"Like the plaintiff in Promatek, Dr. Banks used Standard Process trademarks in the metatags of his website. However, today “modern search engines make little if any use of metatags.” ... As more and more webmasters “manipulated their keyword metatags to provide suboptimal keyword associations, search engines progressively realized that keyword metatags were a poor indicator of relevancy.” Accordingly, search engines today primarily use algorithms that rank a website by the number of other sites that link or point to it."

For more information on the case see: Goldman, Eric, Court Says Keyword Metatags Don't Matter - Standard Process v. Banks, Technology & Marketing Law Blog


3. Belgium - Copiepresse v. Google - The copyright battle continues

Back in April 2006 the Belgian newspaper group Copiepresse filed a lawsuit against Google for re-printing parts of their articles and headlines on Google News and caching their web pages. Google lost in 2007, but appealed the decision. For over a year, Google and Copiepresse went into negotiations and tried to find a solution, but it now seems those talks have broken down. Copiepresse wants Google to pay 4 million Euro immediately, and maybe more later. Professor Alain Berenboom of the Free University of Brussels estimates that the losses attributable to Google's activities were between € 32.8 million and € 49.2 million for a single year! I very much doubt that the newspapers really suffered such a loss. Quite on the contrary. Without Google, they probably would have had less visitors and less income from ads. To win the case, Copiepresse has to show that the headlines and extracts are copyright procted and with regard to the caching issue, that Google's behavior amounts to copyright infringement (which is very likely in European countries, because of the lack of a "fair use" defence).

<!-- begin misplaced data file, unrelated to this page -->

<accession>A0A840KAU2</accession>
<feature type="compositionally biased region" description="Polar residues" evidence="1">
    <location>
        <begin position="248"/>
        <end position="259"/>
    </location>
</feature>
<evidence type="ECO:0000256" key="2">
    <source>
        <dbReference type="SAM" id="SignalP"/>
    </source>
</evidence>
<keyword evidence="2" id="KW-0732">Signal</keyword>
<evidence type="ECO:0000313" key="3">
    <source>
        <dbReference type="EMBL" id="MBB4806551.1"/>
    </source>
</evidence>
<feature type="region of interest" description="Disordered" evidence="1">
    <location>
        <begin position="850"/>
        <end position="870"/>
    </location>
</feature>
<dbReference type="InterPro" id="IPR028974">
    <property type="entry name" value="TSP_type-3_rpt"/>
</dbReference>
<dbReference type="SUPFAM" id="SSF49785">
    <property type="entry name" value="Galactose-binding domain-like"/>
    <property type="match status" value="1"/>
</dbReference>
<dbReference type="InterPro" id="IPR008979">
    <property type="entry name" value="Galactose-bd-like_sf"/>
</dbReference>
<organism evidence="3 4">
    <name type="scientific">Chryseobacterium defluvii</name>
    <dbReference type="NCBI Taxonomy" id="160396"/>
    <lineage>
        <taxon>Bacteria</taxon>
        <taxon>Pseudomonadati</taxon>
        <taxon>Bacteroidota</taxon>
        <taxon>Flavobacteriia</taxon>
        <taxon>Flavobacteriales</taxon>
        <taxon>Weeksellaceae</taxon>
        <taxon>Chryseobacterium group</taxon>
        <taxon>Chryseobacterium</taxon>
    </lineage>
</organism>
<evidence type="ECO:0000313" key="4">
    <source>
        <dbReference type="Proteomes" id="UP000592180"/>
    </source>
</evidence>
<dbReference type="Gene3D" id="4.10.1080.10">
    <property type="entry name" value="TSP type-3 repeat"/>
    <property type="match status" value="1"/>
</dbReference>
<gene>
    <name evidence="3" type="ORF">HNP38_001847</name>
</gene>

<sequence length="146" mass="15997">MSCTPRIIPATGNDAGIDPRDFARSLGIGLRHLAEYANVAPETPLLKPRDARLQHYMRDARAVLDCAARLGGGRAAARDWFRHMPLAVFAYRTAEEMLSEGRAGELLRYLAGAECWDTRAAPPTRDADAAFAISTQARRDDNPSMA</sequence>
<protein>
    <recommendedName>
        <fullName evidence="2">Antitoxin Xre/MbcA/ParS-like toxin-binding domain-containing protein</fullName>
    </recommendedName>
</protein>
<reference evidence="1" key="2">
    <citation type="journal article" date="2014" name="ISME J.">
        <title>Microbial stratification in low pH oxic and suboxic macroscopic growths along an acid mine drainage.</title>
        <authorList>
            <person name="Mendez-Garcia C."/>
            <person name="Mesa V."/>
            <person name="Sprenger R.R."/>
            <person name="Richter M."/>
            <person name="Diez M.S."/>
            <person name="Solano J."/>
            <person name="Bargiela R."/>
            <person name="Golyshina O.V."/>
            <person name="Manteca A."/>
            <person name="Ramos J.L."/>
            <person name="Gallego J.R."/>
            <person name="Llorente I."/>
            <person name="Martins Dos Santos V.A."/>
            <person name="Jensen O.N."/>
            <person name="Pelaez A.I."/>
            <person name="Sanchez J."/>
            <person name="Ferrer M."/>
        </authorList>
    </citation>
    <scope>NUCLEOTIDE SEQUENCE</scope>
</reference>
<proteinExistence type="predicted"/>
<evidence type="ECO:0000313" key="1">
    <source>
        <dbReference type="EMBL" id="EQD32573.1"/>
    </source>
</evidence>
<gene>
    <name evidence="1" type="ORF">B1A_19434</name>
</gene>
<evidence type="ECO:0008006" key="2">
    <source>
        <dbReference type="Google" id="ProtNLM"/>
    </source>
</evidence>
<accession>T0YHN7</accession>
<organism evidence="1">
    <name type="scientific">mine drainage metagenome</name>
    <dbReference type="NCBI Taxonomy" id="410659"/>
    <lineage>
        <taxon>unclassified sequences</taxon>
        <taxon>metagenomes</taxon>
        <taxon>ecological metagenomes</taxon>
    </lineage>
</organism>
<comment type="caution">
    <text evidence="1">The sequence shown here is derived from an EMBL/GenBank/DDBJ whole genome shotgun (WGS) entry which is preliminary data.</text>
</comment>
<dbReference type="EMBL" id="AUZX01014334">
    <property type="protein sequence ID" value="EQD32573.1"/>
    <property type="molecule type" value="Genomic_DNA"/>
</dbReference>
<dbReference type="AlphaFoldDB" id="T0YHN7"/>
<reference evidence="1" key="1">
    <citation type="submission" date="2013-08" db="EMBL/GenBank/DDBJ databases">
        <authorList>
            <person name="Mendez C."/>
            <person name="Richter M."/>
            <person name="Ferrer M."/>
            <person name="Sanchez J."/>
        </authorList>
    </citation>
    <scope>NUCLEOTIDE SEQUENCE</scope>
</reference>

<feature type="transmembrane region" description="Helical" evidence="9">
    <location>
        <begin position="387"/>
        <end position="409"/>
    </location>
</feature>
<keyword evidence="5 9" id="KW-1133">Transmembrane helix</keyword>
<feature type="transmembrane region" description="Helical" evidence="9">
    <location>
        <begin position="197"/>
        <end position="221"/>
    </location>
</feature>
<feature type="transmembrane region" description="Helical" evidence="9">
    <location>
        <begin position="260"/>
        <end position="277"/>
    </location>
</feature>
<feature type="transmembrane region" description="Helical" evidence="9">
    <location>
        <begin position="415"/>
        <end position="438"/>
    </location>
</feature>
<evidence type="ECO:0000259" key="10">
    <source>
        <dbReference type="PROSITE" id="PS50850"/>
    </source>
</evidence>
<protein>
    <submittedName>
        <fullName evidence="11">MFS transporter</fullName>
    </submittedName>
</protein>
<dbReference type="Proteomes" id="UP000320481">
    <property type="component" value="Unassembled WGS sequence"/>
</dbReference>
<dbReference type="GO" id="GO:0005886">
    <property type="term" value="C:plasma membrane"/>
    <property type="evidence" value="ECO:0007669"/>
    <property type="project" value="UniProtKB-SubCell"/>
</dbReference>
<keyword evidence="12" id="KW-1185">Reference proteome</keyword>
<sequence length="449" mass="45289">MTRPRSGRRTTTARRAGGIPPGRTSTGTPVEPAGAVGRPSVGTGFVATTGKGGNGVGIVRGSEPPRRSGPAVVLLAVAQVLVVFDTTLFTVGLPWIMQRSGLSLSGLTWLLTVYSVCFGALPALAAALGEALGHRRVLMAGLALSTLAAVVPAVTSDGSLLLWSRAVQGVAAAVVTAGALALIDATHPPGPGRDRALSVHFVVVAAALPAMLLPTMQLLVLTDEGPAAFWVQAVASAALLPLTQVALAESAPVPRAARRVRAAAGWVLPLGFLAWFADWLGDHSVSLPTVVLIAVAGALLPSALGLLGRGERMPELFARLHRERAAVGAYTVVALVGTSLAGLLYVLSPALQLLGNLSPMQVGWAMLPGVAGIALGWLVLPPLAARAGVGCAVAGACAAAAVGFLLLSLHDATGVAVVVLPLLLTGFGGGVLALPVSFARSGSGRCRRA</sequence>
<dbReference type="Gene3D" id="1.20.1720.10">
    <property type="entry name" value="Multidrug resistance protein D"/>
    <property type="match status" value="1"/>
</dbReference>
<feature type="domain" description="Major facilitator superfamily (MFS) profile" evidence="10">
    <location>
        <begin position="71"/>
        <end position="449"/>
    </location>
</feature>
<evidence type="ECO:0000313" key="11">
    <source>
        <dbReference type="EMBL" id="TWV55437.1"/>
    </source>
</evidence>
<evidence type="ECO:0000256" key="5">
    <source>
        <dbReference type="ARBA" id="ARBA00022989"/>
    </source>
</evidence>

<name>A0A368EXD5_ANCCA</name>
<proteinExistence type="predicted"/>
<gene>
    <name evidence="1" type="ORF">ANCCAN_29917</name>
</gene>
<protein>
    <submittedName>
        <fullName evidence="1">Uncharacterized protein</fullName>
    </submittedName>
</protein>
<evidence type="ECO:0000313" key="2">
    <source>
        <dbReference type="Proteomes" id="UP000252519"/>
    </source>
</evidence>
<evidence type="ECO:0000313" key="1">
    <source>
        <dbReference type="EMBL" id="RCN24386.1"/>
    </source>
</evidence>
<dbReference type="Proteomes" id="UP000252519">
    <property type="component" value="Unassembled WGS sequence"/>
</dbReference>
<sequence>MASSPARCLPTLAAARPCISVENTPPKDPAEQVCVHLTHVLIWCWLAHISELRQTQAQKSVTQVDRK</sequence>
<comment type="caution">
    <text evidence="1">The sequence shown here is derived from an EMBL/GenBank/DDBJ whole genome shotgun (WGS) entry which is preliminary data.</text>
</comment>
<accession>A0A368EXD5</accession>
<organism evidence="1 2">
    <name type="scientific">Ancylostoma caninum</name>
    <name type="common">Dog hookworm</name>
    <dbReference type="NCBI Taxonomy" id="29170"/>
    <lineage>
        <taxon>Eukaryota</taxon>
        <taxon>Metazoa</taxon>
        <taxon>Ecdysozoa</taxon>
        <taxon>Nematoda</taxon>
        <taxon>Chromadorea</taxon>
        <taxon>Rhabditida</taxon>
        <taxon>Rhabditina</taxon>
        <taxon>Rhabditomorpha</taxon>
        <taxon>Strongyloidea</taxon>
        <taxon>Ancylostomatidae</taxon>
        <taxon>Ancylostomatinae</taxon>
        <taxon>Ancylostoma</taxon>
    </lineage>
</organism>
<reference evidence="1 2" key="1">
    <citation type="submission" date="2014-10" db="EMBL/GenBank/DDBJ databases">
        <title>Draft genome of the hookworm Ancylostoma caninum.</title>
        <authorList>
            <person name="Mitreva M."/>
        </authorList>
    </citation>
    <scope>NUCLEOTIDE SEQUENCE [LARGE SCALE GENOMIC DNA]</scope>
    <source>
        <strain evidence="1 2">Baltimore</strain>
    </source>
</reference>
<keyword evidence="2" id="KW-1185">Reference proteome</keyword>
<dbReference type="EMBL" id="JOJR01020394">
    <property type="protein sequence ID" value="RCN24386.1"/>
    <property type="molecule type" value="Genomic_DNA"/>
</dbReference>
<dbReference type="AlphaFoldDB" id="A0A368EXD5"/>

The court case will resume on September 18 to decide if the infringements are valid and whether the damages payment is reasonable.

For more information see: Belgian group seeks up to $77.2 mln from Google, Reuters


4. USA - Citysearch faces click fraud lawsuit

Tom Lambotte is suing, because the advertising company allegedly charged him improperly for "fraudulent clicks". In his view, Cityseach failed to take any significant measures to track or prevent click fraud and fails to adequately warn its existing and potential customers about the existence and prevalance of click fraud. The incident described in the complaint seems to be of minor importance. Between December 11, 2007 and December 25, 2007 Lambotte received a total of nine clicks on his ads, between December 26, 2007 and the end of December his ad received between 12 to 16 porported clicks per day. If this sudden increase of clicks is the result of click fraud, remains to be seen. Even if this is the case, the damage the plaintiff might have suffered, might not be higher than 50 US-Dollars...